1. Ancillary Justice – Anne Leckie

 

A couple of months ago, I attended a conference given by one of the senior members of my department at the University of Montpellier, on trauma and vulnerability. He spoke on the genealogy of works on trauma, and how the subject came to be construed as dependent, fragile and vulnerable rather than independent and autonomous.

 

I was maybe a bit tired or hungover as I listened to this talk, for I heard it as I would a piece of music, rather than a string of information bytes. And in this melodic hearing, a strong low beat, a rhythmic pedal tone soared out over the other instruments of his talk in concert. “Le sujet, un sujet, du sujet….”

 

This “sujet”, “le sujet” tolled in me like a bell in a church tower, the rhythmic clicking of a machine. Le sujet, le sujet, le sujet. I wanted to say, “et la sujet?” of course there is no female subject in French. You could say “la sujette” but “sujette” is an adjective, and can only exist in correlation, and means, to be exposed, by constitution, to certain affections, to feeling certain states. In French there’s “le sujet” and “la femme.” And it occurred to me—and this is one of the problems I hear in the word “theory”—that you cannot say “the subject”. That means absolutely nothing. There is no “the subject”. “Le sujet” de qui? Whose subject? Whose subjectivity? Whose right to call themselves subject?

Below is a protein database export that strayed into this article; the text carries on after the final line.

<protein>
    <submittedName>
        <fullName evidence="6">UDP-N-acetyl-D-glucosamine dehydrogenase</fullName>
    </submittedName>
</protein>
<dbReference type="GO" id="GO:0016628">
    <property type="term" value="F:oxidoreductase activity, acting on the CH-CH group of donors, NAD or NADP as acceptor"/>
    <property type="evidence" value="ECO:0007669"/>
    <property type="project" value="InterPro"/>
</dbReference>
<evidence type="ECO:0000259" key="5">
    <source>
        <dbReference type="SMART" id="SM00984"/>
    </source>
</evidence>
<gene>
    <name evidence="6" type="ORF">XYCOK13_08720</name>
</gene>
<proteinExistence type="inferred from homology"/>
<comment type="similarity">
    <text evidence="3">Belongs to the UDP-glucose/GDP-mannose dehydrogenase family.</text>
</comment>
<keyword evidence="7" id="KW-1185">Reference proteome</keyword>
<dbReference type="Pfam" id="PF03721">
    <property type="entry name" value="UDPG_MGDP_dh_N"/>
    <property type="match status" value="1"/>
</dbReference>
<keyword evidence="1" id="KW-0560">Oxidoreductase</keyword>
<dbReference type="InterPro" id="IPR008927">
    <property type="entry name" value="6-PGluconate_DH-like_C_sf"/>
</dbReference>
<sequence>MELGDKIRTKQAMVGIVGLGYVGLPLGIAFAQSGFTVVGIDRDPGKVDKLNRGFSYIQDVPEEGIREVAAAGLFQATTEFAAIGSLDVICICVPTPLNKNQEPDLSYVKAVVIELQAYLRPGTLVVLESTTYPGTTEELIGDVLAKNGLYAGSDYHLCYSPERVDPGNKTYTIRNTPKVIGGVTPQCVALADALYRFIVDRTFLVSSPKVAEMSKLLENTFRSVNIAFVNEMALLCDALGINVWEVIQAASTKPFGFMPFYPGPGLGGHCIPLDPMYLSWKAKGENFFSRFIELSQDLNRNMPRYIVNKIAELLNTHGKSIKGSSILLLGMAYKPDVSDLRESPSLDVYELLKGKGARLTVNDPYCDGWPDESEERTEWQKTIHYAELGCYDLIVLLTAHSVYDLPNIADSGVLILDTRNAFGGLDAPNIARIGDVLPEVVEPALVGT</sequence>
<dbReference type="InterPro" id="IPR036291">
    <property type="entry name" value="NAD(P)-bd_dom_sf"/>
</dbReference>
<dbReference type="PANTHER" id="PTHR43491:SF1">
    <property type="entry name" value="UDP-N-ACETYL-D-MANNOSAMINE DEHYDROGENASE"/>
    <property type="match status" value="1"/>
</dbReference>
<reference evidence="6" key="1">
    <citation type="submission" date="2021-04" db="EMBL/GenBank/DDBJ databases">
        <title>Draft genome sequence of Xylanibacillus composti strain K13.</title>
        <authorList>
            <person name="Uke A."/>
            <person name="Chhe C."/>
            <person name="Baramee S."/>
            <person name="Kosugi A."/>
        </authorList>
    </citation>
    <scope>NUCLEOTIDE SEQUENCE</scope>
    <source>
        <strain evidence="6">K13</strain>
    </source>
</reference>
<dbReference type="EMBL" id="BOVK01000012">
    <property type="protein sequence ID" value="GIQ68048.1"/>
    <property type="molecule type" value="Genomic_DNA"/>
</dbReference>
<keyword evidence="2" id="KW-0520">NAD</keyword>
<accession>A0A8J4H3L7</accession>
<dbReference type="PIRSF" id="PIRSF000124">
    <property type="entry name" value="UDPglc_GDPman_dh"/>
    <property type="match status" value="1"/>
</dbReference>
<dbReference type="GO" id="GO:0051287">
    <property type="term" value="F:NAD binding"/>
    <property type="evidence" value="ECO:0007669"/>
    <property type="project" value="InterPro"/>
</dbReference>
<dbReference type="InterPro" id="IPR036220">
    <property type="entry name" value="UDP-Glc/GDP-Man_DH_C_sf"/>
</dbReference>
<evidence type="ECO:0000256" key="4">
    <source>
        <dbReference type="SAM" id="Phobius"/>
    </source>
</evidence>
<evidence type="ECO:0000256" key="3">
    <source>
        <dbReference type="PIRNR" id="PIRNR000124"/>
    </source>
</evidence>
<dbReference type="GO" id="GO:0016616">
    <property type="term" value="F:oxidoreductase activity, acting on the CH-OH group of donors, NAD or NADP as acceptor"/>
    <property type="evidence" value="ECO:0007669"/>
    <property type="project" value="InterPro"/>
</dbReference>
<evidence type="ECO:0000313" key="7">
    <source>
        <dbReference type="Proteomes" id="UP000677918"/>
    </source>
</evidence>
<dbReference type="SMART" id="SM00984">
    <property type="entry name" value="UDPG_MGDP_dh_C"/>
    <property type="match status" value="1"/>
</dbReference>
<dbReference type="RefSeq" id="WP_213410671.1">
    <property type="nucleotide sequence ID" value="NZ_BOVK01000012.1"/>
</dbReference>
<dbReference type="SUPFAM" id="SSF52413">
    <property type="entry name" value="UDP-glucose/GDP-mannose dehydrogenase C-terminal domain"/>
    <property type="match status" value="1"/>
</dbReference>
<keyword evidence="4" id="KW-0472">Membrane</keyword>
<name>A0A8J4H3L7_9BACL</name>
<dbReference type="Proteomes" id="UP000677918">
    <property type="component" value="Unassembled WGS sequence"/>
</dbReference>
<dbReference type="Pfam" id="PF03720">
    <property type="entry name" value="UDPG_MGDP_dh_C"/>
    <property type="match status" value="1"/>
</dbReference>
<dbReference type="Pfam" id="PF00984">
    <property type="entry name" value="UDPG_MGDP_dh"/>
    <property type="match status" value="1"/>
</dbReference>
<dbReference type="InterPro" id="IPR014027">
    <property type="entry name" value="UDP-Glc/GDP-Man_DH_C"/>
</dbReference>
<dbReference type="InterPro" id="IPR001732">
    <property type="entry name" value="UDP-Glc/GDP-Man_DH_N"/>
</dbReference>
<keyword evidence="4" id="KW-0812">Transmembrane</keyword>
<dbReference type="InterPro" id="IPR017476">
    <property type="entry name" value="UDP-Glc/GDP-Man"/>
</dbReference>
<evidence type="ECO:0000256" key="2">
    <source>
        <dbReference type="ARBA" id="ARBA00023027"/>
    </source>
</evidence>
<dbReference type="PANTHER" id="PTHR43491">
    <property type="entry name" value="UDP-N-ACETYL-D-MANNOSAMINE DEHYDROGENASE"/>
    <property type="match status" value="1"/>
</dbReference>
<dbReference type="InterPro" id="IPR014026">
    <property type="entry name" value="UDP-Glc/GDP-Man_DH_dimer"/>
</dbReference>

The Raddchai is the name of the gender neutral society created by Anne Leckie, who uses as I mentioned in my introduction, the “she” as gender neutral pronoun throughout the three books of the Space Opera triptych. A way of writing in an English translation of Raddchai (a word that means both citizen and civilized: “le sujet”).

 

The main character in Anne Leckie’s Ancillary Justice is an ancillary named Breq—although that was not her original name. Breq’s first first name was Justice of Toren, and she is one segment of a great war ship, a troop carrier of the Raddchai empire, an AI, named Justice of Toren. AI ships in Leckie’s work are not disembodied but are many times embodied, throughout all the parts of the vessel they are housed in, and in many ancillary bodies that may rove about in any direction. A Justice literally has eyes and ears everywhere.